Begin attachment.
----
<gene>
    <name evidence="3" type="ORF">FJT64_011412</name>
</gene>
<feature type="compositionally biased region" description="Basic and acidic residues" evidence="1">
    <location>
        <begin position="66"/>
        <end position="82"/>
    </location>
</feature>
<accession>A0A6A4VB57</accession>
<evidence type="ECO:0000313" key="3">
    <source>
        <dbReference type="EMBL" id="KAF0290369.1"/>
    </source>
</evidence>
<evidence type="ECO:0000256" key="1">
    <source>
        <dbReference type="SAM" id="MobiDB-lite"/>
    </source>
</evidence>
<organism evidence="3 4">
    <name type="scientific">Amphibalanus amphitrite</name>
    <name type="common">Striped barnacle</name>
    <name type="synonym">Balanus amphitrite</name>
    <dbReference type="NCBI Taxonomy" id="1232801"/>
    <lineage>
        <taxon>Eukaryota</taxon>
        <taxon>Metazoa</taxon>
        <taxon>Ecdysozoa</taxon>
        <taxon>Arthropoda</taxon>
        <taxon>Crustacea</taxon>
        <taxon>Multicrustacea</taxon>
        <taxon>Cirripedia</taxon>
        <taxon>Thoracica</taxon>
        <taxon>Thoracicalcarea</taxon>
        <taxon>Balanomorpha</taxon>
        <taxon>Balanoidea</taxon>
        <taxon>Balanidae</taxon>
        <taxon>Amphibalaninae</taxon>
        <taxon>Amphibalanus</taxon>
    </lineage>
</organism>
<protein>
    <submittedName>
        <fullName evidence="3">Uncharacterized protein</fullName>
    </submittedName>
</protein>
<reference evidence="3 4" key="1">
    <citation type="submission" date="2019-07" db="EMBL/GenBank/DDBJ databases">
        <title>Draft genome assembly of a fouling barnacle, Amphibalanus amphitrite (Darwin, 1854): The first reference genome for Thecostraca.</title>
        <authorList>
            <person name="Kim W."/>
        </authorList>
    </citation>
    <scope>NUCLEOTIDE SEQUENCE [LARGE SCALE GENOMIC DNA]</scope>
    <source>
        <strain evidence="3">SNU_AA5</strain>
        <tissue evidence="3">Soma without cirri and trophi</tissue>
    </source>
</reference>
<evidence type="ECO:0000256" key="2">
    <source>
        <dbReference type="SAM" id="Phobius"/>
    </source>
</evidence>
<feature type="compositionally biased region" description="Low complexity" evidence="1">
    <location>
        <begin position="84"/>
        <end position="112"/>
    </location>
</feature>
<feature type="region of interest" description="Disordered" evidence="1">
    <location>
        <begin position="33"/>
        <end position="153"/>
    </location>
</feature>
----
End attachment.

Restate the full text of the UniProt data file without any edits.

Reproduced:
<gene>
    <name evidence="3" type="ORF">FJT64_011412</name>
</gene>
<feature type="compositionally biased region" description="Basic and acidic residues" evidence="1">
    <location>
        <begin position="66"/>
        <end position="82"/>
    </location>
</feature>
<accession>A0A6A4VB57</accession>
<evidence type="ECO:0000313" key="3">
    <source>
        <dbReference type="EMBL" id="KAF0290369.1"/>
    </source>
</evidence>
<evidence type="ECO:0000256" key="1">
    <source>
        <dbReference type="SAM" id="MobiDB-lite"/>
    </source>
</evidence>
<organism evidence="3 4">
    <name type="scientific">Amphibalanus amphitrite</name>
    <name type="common">Striped barnacle</name>
    <name type="synonym">Balanus amphitrite</name>
    <dbReference type="NCBI Taxonomy" id="1232801"/>
    <lineage>
        <taxon>Eukaryota</taxon>
        <taxon>Metazoa</taxon>
        <taxon>Ecdysozoa</taxon>
        <taxon>Arthropoda</taxon>
        <taxon>Crustacea</taxon>
        <taxon>Multicrustacea</taxon>
        <taxon>Cirripedia</taxon>
        <taxon>Thoracica</taxon>
        <taxon>Thoracicalcarea</taxon>
        <taxon>Balanomorpha</taxon>
        <taxon>Balanoidea</taxon>
        <taxon>Balanidae</taxon>
        <taxon>Amphibalaninae</taxon>
        <taxon>Amphibalanus</taxon>
    </lineage>
</organism>
<protein>
    <submittedName>
        <fullName evidence="3">Uncharacterized protein</fullName>
    </submittedName>
</protein>
<reference evidence="3 4" key="1">
    <citation type="submission" date="2019-07" db="EMBL/GenBank/DDBJ databases">
        <title>Draft genome assembly of a fouling barnacle, Amphibalanus amphitrite (Darwin, 1854): The first reference genome for Thecostraca.</title>
        <authorList>
            <person name="Kim W."/>
        </authorList>
    </citation>
    <scope>NUCLEOTIDE SEQUENCE [LARGE SCALE GENOMIC DNA]</scope>
    <source>
        <strain evidence="3">SNU_AA5</strain>
        <tissue evidence="3">Soma without cirri and trophi</tissue>
    </source>
</reference>
<evidence type="ECO:0000256" key="2">
    <source>
        <dbReference type="SAM" id="Phobius"/>
    </source>
</evidence>
<feature type="compositionally biased region" description="Low complexity" evidence="1">
    <location>
        <begin position="84"/>
        <end position="112"/>
    </location>
</feature>
<feature type="region of interest" description="Disordered" evidence="1">
    <location>
        <begin position="33"/>
        <end position="153"/>
    </location>
</feature>